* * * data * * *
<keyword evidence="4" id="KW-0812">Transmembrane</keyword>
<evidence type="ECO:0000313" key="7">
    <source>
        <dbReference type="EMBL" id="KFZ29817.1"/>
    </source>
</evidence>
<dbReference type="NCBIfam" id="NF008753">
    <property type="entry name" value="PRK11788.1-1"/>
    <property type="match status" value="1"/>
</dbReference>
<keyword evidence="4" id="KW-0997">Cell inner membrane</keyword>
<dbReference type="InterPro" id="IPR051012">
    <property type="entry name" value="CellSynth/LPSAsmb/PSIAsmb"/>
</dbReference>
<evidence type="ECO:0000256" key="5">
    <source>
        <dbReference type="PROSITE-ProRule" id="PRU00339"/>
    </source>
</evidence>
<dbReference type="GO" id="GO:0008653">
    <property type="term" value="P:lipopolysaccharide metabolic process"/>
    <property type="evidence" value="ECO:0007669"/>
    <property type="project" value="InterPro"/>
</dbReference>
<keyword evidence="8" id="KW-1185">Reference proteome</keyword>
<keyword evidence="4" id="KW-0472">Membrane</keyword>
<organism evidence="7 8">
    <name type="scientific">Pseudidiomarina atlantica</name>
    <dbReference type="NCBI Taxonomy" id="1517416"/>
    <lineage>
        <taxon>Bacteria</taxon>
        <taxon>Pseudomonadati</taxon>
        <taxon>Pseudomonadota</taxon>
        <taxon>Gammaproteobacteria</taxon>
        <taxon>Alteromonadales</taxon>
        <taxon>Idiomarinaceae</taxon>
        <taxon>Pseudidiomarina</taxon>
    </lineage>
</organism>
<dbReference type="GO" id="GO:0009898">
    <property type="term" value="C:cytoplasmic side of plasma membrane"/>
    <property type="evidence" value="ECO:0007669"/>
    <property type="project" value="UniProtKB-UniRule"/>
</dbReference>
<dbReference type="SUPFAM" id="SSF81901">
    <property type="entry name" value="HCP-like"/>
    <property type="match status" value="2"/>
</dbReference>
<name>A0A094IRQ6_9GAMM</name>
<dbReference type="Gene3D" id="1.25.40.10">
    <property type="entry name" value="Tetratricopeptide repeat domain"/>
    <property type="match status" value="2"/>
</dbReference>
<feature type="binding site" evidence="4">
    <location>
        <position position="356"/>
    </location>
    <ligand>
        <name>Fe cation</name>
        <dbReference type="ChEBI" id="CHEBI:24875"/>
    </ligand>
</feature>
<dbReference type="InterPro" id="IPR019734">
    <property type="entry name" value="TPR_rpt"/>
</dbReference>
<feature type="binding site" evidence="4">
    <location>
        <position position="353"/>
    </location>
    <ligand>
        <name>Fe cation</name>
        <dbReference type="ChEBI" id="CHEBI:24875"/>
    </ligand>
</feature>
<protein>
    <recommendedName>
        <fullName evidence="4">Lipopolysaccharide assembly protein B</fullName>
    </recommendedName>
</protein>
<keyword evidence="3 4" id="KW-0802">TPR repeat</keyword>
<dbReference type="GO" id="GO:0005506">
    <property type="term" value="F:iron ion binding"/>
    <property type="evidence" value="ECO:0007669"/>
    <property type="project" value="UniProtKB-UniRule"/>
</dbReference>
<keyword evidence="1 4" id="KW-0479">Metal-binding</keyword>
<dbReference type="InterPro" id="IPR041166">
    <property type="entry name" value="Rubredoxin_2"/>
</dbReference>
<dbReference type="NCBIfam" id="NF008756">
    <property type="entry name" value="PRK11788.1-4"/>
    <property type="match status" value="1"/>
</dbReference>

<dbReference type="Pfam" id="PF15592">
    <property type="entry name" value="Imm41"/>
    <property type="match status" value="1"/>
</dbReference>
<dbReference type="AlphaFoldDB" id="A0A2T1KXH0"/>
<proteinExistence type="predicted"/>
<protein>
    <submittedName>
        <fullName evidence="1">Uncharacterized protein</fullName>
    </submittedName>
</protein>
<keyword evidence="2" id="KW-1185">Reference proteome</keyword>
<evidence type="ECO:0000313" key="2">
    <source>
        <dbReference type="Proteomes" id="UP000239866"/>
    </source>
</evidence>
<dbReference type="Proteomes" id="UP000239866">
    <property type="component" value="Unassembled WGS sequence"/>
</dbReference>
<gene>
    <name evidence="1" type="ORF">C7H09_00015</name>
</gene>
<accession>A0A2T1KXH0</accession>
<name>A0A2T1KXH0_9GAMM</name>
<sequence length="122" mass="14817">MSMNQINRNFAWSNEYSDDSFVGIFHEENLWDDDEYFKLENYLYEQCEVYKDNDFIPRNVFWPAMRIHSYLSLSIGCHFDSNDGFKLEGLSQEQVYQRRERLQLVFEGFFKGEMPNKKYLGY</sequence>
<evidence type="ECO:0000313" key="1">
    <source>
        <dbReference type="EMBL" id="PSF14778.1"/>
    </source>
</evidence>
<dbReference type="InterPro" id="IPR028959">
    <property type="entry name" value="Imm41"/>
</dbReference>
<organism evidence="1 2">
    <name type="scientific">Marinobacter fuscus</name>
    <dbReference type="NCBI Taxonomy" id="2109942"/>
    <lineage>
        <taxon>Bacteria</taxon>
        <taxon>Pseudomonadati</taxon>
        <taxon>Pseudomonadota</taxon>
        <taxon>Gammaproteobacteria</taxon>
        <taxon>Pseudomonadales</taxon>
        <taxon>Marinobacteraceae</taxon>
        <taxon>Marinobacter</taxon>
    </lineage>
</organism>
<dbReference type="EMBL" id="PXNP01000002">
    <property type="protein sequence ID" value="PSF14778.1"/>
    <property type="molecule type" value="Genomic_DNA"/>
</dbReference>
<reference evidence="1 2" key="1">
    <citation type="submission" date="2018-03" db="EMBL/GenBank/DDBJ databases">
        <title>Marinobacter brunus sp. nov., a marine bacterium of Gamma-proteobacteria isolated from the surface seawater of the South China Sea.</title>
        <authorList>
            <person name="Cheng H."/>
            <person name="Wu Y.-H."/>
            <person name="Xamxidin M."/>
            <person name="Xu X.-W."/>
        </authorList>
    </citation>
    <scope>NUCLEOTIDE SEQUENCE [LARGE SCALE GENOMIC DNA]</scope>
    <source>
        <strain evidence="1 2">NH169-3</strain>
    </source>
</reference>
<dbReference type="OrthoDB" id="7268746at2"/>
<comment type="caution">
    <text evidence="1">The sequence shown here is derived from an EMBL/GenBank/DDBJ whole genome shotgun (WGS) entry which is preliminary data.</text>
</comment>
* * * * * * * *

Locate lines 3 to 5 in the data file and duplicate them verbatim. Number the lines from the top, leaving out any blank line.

    <source>
        <dbReference type="EMBL" id="KFZ29817.1"/>
    </source>